My name is Rhys, a first time dad blogging about my adventures and experiences of being a parent. [email protected]

Workplace conflict puts strain on job quality for a quarter of Welsh workers

CIPD urges employers to focus on line management training and address underlying causes of conflict in the workplace

Almost a quarter (23%) of employees in Wales have experienced workplace conflict over the past year and of those, more than half (56%) chose not to report incidents according to the CIPD Good Work Index 2024.

Women in Wales are also more likely to experience conflict at work with 27% reporting incidents compared to just 19% of male employees.

In response, the CIPD is calling for Welsh employers to focus on line management training and address the underlying causes of conflict, such as poor management practices and excessive workloads.

The CIPD Good Work Index – which surveyed over 500 Welsh workers – provides an annual benchmark of good work across the UK. It measures a wide range of job quality aspects, including the day-to-day experiences of workers and the impact of work on health and wellbeing.

Further findings reveal that employees in Wales have mixed feelings towards senior leaders, with around a quarter lacking confidence in them (27%), not trusting them to act with integrity (25%), nor see their vision (22%).

Lesley Richards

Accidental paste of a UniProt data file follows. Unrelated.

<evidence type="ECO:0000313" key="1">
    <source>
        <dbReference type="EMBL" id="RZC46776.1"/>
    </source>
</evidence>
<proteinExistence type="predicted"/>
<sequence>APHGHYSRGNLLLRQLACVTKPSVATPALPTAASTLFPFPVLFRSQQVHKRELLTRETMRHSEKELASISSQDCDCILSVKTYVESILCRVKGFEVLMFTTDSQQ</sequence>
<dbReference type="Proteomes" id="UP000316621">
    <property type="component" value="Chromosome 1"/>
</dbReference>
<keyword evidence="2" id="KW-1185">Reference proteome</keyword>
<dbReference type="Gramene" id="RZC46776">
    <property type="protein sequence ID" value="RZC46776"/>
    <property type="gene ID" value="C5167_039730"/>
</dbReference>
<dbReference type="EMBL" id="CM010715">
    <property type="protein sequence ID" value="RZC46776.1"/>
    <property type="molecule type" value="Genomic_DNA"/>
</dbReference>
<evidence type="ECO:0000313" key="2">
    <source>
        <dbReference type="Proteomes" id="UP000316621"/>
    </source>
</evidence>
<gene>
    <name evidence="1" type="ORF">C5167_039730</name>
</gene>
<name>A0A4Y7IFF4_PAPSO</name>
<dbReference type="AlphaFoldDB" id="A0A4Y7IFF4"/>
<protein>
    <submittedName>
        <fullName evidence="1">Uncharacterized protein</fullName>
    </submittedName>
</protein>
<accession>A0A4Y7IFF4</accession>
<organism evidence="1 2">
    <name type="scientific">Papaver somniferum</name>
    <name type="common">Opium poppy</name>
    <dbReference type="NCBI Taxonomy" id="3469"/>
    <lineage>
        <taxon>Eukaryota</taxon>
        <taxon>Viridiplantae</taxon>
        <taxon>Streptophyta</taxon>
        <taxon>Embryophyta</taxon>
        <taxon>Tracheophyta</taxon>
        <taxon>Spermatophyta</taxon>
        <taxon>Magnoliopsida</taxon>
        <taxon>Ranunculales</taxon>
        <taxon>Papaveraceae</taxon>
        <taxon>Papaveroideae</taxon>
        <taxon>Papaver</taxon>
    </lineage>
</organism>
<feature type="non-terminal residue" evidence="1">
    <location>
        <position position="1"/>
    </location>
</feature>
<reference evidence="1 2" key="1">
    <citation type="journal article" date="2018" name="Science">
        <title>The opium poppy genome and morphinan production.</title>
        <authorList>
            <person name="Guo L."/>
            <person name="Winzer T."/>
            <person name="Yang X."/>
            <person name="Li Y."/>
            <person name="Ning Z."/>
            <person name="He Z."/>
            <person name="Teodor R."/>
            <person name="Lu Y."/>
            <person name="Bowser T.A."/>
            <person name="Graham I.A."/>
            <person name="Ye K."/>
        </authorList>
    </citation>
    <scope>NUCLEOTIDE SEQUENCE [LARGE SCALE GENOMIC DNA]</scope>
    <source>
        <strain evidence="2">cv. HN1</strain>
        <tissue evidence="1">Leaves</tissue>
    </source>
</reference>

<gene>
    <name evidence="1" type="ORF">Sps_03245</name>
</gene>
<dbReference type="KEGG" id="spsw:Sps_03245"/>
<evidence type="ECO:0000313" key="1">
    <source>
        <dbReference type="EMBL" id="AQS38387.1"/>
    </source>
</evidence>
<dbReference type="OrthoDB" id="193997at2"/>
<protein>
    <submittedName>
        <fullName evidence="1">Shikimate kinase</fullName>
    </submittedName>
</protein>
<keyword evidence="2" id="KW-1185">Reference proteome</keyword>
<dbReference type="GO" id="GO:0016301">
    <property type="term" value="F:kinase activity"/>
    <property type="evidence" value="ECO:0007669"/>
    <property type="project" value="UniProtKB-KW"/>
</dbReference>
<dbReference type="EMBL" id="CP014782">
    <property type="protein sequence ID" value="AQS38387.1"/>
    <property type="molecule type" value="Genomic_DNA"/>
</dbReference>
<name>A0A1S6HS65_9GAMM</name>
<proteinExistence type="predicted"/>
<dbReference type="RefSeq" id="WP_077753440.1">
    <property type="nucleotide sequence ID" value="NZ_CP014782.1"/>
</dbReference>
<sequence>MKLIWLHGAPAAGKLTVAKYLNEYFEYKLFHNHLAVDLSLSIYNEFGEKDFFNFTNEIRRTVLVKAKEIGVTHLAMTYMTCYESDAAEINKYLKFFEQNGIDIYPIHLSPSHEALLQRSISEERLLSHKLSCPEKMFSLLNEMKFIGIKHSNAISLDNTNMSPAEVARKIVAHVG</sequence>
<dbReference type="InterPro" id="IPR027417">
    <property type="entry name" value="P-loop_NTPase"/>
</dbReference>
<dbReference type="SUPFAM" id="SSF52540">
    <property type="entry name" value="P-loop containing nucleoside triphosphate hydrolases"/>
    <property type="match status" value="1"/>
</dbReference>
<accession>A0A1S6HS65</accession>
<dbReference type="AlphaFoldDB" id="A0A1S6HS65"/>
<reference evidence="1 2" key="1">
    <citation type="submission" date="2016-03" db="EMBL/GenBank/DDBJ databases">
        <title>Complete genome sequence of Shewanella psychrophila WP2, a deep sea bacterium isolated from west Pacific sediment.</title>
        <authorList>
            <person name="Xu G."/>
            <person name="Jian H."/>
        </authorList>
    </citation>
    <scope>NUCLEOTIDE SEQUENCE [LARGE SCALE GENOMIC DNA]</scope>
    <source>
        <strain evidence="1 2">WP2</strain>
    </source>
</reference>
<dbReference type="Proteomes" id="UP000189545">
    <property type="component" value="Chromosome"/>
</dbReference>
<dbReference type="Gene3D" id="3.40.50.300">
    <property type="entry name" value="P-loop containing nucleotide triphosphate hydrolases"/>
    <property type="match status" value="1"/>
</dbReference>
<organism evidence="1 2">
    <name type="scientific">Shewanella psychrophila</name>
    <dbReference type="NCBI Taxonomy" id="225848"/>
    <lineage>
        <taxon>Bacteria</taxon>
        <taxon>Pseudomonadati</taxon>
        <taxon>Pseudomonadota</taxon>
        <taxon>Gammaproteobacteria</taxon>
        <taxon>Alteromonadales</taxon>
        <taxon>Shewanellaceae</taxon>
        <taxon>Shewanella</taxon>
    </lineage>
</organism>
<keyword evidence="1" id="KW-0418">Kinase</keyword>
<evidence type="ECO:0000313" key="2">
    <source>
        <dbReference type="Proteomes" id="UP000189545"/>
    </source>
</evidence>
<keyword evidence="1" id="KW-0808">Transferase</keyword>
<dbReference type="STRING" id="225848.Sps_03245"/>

Lesley Richards, Head of the CIPD in Wales, the professional body for HR and people development, said:

“Line management training should be a priority for employers in Wales, so managers can foster more positive relationships in their teams, encourage open conversations about difficult topics, and address any conflict early on, before it has a chance to escalate.

“It’s also important to pinpoint and address the underlying causes of conflict, including excessive workloads, exhaustion and pressure.”

The CIPD’s survey in Wales revealed employees’ most common response to conflict was to simply “let it go” (56%), followed by having a discussion with a manager and/or HR (22%), informal discussions, either with someone outside work such as family or friends (20%) or with the other person involved (17%). Very few (1%) took the case to an employment tribunal.

Alison Love, managing director at Cardiff-based workplace and employment mediation specialist, Resolution at Work, said:

“These findings echo our own experience and also other recent surveys and reports. There is no doubt that workplace conflict is on the rise and we have seen an increase in instructions for workplace mediations and conflict resolution services, particularly with regard to group or team conflict. The role of line manager is crucial as they are in a good position to intervene at an early stage to resolve unhealthy conflict and promote positive challenge.

“Sadly, all too often managers lack the skills or confidence to intervene in an appropriate way and avoidance is an overused response. We have been expanding our training offering to reflect this requirement and have been working with clients to upskill managers and HR practitioners in understanding the benefits of early informal resolution, the options for resolution and the skills required to do so.”